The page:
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Tips for Exercising after a Mild Sports Injury

Dec 11, 2014

When you’ve experienced a sports injury, it’s important to allow time to fully recover before getting back to your normal exercise routine. If you put stress on the affected area before it’s completely healed, you risk injuring it all over again, and that can result in more damage and more recovery time.

You may have been working out with the rest of your body and isolating the injury while it’s still healing, but incorporating it back into your routine is a slow process that takes a lot of patience. It’s important to make sure you’re not performing any intense activity, and if at any point you feel pain at the site of the injury, you should stop immediately to avoid further injury.

The following guide will help you safely get back to your normal exercise routine after you’ve suffered an injury:

  1. If your injury was severe and involved surgery or a serious fracture, the time between your injury and when you start to exercise again will be greater than if your injury was mild. If you undergo surgery or suffer a broken bone, you’ll be in a cast for a period of time, during which you will heal almost completely. This type of injury may also require physical therapy sessions in order to regain the full range of motion in that area.
  2. After your injury has had some time to heal and the pain and swelling have diminished, gradually begin moving the injured area. Because muscle inactivity can lead to decrease in muscle strength, you’ll want to start testing your muscles as soon as possible to prevent muscle loss. Start using the affected area sparingly by performing stretches to regain flexibility and range of motion.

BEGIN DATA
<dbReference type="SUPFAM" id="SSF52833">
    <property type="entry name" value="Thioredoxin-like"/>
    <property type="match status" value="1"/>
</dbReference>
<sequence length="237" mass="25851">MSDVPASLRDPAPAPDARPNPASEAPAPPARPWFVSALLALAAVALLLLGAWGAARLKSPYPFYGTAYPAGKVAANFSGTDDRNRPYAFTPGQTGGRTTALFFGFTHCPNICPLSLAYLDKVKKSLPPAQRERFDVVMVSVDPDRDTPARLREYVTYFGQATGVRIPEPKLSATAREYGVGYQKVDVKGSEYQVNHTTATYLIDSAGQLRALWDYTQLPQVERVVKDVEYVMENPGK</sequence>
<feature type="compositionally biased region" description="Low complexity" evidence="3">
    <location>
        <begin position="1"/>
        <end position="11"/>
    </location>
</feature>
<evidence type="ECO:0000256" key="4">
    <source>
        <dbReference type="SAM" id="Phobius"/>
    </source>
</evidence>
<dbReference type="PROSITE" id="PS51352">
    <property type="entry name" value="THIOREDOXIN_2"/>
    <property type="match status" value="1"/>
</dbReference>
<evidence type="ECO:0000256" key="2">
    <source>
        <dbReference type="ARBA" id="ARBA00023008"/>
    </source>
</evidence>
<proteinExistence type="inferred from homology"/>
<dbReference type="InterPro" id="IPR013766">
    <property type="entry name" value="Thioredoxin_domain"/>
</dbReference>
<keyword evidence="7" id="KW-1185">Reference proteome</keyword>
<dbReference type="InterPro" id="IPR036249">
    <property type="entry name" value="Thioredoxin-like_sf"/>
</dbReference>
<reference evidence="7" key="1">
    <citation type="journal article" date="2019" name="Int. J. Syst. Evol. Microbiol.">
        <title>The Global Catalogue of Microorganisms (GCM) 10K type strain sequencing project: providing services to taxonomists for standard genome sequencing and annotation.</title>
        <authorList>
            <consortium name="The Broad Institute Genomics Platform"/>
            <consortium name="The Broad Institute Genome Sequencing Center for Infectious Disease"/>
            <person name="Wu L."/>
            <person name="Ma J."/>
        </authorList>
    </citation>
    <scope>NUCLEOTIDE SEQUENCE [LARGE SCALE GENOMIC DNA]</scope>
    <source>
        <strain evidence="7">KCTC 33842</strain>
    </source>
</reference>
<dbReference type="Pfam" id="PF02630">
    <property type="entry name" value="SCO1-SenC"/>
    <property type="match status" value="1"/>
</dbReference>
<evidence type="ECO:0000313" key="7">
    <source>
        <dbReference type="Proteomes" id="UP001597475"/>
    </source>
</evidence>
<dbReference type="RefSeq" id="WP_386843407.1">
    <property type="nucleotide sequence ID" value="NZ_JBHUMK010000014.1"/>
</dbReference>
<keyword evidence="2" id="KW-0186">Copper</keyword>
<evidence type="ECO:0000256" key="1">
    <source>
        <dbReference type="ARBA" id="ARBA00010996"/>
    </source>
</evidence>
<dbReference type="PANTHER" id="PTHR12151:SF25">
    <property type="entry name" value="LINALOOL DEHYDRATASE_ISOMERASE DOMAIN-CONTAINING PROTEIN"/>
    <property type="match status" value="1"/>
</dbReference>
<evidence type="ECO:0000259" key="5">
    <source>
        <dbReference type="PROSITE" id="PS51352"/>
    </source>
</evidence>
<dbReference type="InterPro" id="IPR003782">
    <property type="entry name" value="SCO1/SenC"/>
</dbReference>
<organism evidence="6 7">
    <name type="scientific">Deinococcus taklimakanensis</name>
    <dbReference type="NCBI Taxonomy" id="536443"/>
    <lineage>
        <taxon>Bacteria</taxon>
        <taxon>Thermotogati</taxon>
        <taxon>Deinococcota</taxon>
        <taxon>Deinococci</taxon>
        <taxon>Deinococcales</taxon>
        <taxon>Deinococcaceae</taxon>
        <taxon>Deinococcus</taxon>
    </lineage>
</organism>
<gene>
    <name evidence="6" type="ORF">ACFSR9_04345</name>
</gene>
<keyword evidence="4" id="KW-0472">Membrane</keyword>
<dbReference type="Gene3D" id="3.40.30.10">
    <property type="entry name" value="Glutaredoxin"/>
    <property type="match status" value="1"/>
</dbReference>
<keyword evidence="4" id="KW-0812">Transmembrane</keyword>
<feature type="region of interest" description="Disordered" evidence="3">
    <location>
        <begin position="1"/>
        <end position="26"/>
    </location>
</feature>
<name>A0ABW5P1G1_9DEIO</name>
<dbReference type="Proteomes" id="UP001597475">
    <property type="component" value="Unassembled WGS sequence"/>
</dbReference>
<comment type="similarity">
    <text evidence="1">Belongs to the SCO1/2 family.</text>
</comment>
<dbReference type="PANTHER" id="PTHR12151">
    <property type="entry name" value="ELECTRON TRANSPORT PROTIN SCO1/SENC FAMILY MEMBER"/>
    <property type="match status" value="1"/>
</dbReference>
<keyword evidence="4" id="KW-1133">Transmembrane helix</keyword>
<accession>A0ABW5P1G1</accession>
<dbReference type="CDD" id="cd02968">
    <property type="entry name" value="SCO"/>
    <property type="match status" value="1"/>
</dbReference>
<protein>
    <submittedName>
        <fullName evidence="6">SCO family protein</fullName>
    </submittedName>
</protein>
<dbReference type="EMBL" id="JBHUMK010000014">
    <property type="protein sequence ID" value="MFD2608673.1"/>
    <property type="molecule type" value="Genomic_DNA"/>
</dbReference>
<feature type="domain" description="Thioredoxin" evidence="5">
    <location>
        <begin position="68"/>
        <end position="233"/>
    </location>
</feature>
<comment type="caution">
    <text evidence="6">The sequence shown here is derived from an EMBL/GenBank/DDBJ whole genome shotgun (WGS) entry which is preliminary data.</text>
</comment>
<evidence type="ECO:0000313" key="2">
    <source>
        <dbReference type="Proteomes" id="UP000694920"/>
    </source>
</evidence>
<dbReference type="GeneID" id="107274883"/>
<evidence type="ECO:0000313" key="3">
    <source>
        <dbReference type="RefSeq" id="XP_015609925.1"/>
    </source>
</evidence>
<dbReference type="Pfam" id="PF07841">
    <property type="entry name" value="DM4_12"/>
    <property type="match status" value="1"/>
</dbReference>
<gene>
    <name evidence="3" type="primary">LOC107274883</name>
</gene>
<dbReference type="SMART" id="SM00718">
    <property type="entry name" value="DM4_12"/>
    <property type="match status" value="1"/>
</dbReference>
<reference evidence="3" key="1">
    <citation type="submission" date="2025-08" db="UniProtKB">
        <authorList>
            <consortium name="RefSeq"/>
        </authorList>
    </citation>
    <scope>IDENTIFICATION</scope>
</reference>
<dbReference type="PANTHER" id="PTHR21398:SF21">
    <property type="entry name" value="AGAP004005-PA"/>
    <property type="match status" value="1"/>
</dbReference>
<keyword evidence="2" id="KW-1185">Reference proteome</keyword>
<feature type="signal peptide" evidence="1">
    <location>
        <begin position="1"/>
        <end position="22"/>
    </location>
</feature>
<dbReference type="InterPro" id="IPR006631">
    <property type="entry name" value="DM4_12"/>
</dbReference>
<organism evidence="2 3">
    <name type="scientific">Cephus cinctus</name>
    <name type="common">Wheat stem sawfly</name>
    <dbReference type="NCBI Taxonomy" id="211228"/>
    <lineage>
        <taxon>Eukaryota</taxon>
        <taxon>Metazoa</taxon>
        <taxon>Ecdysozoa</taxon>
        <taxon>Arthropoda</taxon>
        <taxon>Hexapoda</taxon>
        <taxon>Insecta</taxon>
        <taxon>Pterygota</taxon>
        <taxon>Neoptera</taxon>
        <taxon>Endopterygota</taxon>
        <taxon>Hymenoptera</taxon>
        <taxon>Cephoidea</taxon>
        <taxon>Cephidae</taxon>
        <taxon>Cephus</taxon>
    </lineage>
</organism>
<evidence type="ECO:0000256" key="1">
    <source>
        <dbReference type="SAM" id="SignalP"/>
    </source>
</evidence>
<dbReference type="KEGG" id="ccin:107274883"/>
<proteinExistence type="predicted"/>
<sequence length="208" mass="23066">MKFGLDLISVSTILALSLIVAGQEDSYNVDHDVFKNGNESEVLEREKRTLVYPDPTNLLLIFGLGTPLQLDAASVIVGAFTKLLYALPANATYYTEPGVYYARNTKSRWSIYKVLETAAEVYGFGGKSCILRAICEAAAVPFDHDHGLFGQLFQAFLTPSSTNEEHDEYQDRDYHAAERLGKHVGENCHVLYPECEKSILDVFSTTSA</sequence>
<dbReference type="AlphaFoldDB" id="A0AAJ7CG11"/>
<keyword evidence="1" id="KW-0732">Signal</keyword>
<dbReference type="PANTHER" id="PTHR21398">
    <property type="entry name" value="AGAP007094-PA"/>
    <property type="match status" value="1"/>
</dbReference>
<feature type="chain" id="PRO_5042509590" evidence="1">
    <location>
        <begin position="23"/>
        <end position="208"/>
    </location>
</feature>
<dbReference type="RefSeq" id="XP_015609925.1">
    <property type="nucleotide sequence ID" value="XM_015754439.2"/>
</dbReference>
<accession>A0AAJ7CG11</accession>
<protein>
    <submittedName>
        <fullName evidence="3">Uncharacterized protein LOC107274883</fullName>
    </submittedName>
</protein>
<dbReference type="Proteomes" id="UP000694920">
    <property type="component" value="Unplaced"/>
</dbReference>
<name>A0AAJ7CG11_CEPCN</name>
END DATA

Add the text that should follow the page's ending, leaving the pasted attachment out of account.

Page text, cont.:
3. If you successfully stretched out the injury without pain, slowly start to put weight on it. Soreness and swelling will likely return as you increase activity level which is normal, but remember to stop any exercise that causes pain to avoid re-injury.
  4. After stretching and bearing weight on the injury, you’ll want to test it to gauge if it’s strong enough to use during exercise. Start out with low-intensity workouts to see how much your injury can tolerate. It’s likely that you’ll experience some swelling as you continue to exercise. Use it as a guide to determine how much the injury has recovered.
  5. Continue less intense workouts for a few days to make sure that the injury is strong enough to handle more strenuous exercise. If you’re not experiencing pain and your swelling is minimal, you should be safe to work out like you did before the injury.
  6. Prepare the injured area with an elastic compression bandage or medical tape to provide extra stability. Take it easy when returning to your normal workouts and don’t push yourself too hard. Be cautious of the area and check for any swelling. It may be slightly sore for a few days afterwards, so you may want to apply ice to treat the pain.

The rule of thumb is not to return to exercising before your injury has recovered. This typically results in an even more severe injury. Be sure to discuss your exercise plans with your doctor and follow their advice.